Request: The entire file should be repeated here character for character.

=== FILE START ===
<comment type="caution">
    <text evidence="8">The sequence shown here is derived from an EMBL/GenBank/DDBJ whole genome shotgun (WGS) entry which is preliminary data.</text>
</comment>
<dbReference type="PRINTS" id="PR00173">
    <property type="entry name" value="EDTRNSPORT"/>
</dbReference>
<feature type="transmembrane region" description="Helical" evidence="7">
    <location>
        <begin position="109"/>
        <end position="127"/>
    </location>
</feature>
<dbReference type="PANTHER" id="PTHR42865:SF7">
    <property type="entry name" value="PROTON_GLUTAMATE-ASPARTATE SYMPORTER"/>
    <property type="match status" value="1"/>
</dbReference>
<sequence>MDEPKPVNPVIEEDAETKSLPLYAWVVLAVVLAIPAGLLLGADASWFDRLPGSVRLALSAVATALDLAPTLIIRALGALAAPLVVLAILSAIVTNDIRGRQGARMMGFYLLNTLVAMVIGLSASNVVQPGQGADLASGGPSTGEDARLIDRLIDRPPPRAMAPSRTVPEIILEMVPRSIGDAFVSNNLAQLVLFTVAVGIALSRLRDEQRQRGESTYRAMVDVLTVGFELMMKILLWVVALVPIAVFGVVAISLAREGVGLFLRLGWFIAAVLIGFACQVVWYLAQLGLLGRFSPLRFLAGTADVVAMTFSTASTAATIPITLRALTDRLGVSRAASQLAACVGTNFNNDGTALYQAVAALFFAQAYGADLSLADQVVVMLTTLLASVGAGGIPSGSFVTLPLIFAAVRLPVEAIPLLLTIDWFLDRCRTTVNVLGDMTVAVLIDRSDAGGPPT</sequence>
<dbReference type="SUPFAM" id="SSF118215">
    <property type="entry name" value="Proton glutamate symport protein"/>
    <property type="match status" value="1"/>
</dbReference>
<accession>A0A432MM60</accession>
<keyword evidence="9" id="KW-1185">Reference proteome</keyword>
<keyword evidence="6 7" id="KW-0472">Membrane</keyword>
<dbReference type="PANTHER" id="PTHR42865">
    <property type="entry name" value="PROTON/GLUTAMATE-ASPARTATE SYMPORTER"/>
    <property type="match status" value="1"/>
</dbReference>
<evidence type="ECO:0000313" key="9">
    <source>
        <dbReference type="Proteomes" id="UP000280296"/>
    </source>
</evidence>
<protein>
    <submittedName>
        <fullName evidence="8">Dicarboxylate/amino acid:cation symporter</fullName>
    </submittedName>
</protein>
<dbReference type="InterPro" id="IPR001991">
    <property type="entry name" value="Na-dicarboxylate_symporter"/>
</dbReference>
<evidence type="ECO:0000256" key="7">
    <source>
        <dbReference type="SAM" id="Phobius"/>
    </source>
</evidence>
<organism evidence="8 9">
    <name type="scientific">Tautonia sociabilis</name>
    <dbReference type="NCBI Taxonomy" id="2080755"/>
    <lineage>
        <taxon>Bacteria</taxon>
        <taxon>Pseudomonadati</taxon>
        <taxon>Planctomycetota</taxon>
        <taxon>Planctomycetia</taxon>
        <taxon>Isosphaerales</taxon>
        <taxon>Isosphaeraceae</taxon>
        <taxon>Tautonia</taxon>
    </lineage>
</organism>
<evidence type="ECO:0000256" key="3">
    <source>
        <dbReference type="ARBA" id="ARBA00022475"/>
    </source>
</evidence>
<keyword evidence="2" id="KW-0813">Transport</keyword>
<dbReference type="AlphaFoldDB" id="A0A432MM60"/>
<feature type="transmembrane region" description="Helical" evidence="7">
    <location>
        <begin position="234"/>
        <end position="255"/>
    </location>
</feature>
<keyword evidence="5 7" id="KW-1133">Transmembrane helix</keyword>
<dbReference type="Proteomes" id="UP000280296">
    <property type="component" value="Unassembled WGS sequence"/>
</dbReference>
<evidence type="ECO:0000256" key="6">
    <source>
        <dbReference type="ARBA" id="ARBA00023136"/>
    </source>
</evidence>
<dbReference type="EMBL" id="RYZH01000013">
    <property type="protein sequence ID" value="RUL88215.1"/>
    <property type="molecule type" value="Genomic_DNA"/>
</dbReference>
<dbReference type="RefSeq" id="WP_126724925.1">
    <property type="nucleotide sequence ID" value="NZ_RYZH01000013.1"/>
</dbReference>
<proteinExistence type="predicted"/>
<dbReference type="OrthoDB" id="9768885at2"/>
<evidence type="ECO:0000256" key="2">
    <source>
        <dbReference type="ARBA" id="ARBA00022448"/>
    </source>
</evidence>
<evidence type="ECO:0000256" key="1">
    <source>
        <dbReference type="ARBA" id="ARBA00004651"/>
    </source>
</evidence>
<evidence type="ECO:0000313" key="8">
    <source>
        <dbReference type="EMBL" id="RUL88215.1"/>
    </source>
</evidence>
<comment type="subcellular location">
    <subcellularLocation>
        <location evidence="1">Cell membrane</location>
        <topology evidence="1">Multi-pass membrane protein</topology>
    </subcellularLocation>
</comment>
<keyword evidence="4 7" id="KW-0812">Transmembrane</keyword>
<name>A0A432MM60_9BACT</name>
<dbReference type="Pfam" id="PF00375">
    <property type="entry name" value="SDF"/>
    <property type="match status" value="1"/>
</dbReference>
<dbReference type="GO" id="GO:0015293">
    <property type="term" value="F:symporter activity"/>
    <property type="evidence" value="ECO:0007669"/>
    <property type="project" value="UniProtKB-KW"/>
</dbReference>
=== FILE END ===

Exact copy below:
<comment type="caution">
    <text evidence="8">The sequence shown here is derived from an EMBL/GenBank/DDBJ whole genome shotgun (WGS) entry which is preliminary data.</text>
</comment>
<dbReference type="PRINTS" id="PR00173">
    <property type="entry name" value="EDTRNSPORT"/>
</dbReference>
<feature type="transmembrane region" description="Helical" evidence="7">
    <location>
        <begin position="109"/>
        <end position="127"/>
    </location>
</feature>
<dbReference type="PANTHER" id="PTHR42865:SF7">
    <property type="entry name" value="PROTON_GLUTAMATE-ASPARTATE SYMPORTER"/>
    <property type="match status" value="1"/>
</dbReference>
<sequence>MDEPKPVNPVIEEDAETKSLPLYAWVVLAVVLAIPAGLLLGADASWFDRLPGSVRLALSAVATALDLAPTLIIRALGALAAPLVVLAILSAIVTNDIRGRQGARMMGFYLLNTLVAMVIGLSASNVVQPGQGADLASGGPSTGEDARLIDRLIDRPPPRAMAPSRTVPEIILEMVPRSIGDAFVSNNLAQLVLFTVAVGIALSRLRDEQRQRGESTYRAMVDVLTVGFELMMKILLWVVALVPIAVFGVVAISLAREGVGLFLRLGWFIAAVLIGFACQVVWYLAQLGLLGRFSPLRFLAGTADVVAMTFSTASTAATIPITLRALTDRLGVSRAASQLAACVGTNFNNDGTALYQAVAALFFAQAYGADLSLADQVVVMLTTLLASVGAGGIPSGSFVTLPLIFAAVRLPVEAIPLLLTIDWFLDRCRTTVNVLGDMTVAVLIDRSDAGGPPT</sequence>
<dbReference type="SUPFAM" id="SSF118215">
    <property type="entry name" value="Proton glutamate symport protein"/>
    <property type="match status" value="1"/>
</dbReference>
<accession>A0A432MM60</accession>
<keyword evidence="9" id="KW-1185">Reference proteome</keyword>
<keyword evidence="6 7" id="KW-0472">Membrane</keyword>
<dbReference type="PANTHER" id="PTHR42865">
    <property type="entry name" value="PROTON/GLUTAMATE-ASPARTATE SYMPORTER"/>
    <property type="match status" value="1"/>
</dbReference>
<evidence type="ECO:0000313" key="9">
    <source>
        <dbReference type="Proteomes" id="UP000280296"/>
    </source>
</evidence>
<protein>
    <submittedName>
        <fullName evidence="8">Dicarboxylate/amino acid:cation symporter</fullName>
    </submittedName>
</protein>
<dbReference type="InterPro" id="IPR001991">
    <property type="entry name" value="Na-dicarboxylate_symporter"/>
</dbReference>
<evidence type="ECO:0000256" key="7">
    <source>
        <dbReference type="SAM" id="Phobius"/>
    </source>
</evidence>
<organism evidence="8 9">
    <name type="scientific">Tautonia sociabilis</name>
    <dbReference type="NCBI Taxonomy" id="2080755"/>
    <lineage>
        <taxon>Bacteria</taxon>
        <taxon>Pseudomonadati</taxon>
        <taxon>Planctomycetota</taxon>
        <taxon>Planctomycetia</taxon>
        <taxon>Isosphaerales</taxon>
        <taxon>Isosphaeraceae</taxon>
        <taxon>Tautonia</taxon>
    </lineage>
</organism>
<evidence type="ECO:0000256" key="3">
    <source>
        <dbReference type="ARBA" id="ARBA00022475"/>
    </source>
</evidence>
<keyword evidence="2" id="KW-0813">Transport</keyword>
<dbReference type="AlphaFoldDB" id="A0A432MM60"/>
<feature type="transmembrane region" description="Helical" evidence="7">
    <location>
        <begin position="234"/>
        <end position="255"/>
    </location>
</feature>
<keyword evidence="5 7" id="KW-1133">Transmembrane helix</keyword>
<dbReference type="Proteomes" id="UP000280296">
    <property type="component" value="Unassembled WGS sequence"/>
</dbReference>
<evidence type="ECO:0000256" key="6">
    <source>
        <dbReference type="ARBA" id="ARBA00023136"/>
    </source>
</evidence>
<dbReference type="EMBL" id="RYZH01000013">
    <property type="protein sequence ID" value="RUL88215.1"/>
    <property type="molecule type" value="Genomic_DNA"/>
</dbReference>
<dbReference type="RefSeq" id="WP_126724925.1">
    <property type="nucleotide sequence ID" value="NZ_RYZH01000013.1"/>
</dbReference>
<proteinExistence type="predicted"/>
<dbReference type="OrthoDB" id="9768885at2"/>
<evidence type="ECO:0000256" key="2">
    <source>
        <dbReference type="ARBA" id="ARBA00022448"/>
    </source>
</evidence>
<evidence type="ECO:0000256" key="1">
    <source>
        <dbReference type="ARBA" id="ARBA00004651"/>
    </source>
</evidence>
<evidence type="ECO:0000313" key="8">
    <source>
        <dbReference type="EMBL" id="RUL88215.1"/>
    </source>
</evidence>
<comment type="subcellular location">
    <subcellularLocation>
        <location evidence="1">Cell membrane</location>
        <topology evidence="1">Multi-pass membrane protein</topology>
    </subcellularLocation>
</comment>
<keyword evidence="4 7" id="KW-0812">Transmembrane</keyword>
<name>A0A432MM60_9BACT</name>
<dbReference type="Pfam" id="PF00375">
    <property type="entry name" value="SDF"/>
    <property type="match status" value="1"/>
</dbReference>
<dbReference type="GO" id="GO:0015293">
    <property type="term" value="F:symporter activity"/>
    <property type="evidence" value="ECO:0007669"/>
    <property type="project" value="UniProtKB-KW"/>
</dbReference>